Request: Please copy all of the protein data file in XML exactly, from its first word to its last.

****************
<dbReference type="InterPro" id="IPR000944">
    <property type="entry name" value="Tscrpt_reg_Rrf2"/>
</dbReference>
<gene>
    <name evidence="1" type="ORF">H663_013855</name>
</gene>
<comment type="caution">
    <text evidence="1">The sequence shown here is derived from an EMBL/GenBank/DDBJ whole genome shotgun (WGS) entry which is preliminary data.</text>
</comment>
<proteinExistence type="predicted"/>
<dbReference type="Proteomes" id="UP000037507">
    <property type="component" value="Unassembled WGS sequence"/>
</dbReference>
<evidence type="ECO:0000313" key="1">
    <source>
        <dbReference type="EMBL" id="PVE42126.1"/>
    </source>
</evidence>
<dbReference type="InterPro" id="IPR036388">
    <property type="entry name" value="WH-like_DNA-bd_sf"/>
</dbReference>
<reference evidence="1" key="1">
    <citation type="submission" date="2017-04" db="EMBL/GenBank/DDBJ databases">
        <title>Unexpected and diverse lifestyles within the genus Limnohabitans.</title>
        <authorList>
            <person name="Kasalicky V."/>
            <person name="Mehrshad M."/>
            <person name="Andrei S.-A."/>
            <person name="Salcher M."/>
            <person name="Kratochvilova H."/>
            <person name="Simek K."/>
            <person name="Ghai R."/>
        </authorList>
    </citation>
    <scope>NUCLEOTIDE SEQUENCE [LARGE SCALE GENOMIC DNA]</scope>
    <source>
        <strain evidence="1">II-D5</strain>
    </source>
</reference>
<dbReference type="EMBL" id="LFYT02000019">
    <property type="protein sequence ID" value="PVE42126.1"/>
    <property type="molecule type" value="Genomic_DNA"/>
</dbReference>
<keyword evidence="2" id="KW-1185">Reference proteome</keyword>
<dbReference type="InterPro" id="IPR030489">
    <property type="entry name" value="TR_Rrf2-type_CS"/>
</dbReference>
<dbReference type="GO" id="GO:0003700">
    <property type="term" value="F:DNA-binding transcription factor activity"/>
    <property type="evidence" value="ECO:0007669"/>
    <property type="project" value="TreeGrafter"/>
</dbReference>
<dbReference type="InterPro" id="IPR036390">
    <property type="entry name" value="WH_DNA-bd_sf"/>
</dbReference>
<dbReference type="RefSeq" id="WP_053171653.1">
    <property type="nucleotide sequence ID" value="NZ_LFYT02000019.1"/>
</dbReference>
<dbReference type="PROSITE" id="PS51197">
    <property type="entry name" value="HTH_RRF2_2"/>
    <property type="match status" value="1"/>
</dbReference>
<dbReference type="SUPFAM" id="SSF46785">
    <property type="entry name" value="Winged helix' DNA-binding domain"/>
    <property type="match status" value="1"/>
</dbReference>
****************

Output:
<dbReference type="InterPro" id="IPR000944">
    <property type="entry name" value="Tscrpt_reg_Rrf2"/>
</dbReference>
<gene>
    <name evidence="1" type="ORF">H663_013855</name>
</gene>
<comment type="caution">
    <text evidence="1">The sequence shown here is derived from an EMBL/GenBank/DDBJ whole genome shotgun (WGS) entry which is preliminary data.</text>
</comment>
<proteinExistence type="predicted"/>
<dbReference type="Proteomes" id="UP000037507">
    <property type="component" value="Unassembled WGS sequence"/>
</dbReference>
<evidence type="ECO:0000313" key="1">
    <source>
        <dbReference type="EMBL" id="PVE42126.1"/>
    </source>
</evidence>
<dbReference type="InterPro" id="IPR036388">
    <property type="entry name" value="WH-like_DNA-bd_sf"/>
</dbReference>
<reference evidence="1" key="1">
    <citation type="submission" date="2017-04" db="EMBL/GenBank/DDBJ databases">
        <title>Unexpected and diverse lifestyles within the genus Limnohabitans.</title>
        <authorList>
            <person name="Kasalicky V."/>
            <person name="Mehrshad M."/>
            <person name="Andrei S.-A."/>
            <person name="Salcher M."/>
            <person name="Kratochvilova H."/>
            <person name="Simek K."/>
            <person name="Ghai R."/>
        </authorList>
    </citation>
    <scope>NUCLEOTIDE SEQUENCE [LARGE SCALE GENOMIC DNA]</scope>
    <source>
        <strain evidence="1">II-D5</strain>
    </source>
</reference>
<dbReference type="EMBL" id="LFYT02000019">
    <property type="protein sequence ID" value="PVE42126.1"/>
    <property type="molecule type" value="Genomic_DNA"/>
</dbReference>
<keyword evidence="2" id="KW-1185">Reference proteome</keyword>
<dbReference type="InterPro" id="IPR030489">
    <property type="entry name" value="TR_Rrf2-type_CS"/>
</dbReference>
<dbReference type="GO" id="GO:0003700">
    <property type="term" value="F:DNA-binding transcription factor activity"/>
    <property type="evidence" value="ECO:0007669"/>
    <property type="project" value="TreeGrafter"/>
</dbReference>
<dbReference type="InterPro" id="IPR036390">
    <property type="entry name" value="WH_DNA-bd_sf"/>
</dbReference>
<dbReference type="RefSeq" id="WP_053171653.1">
    <property type="nucleotide sequence ID" value="NZ_LFYT02000019.1"/>
</dbReference>
<dbReference type="PROSITE" id="PS51197">
    <property type="entry name" value="HTH_RRF2_2"/>
    <property type="match status" value="1"/>
</dbReference>
<dbReference type="SUPFAM" id="SSF46785">
    <property type="entry name" value="Winged helix' DNA-binding domain"/>
    <property type="match status" value="1"/>
</dbReference>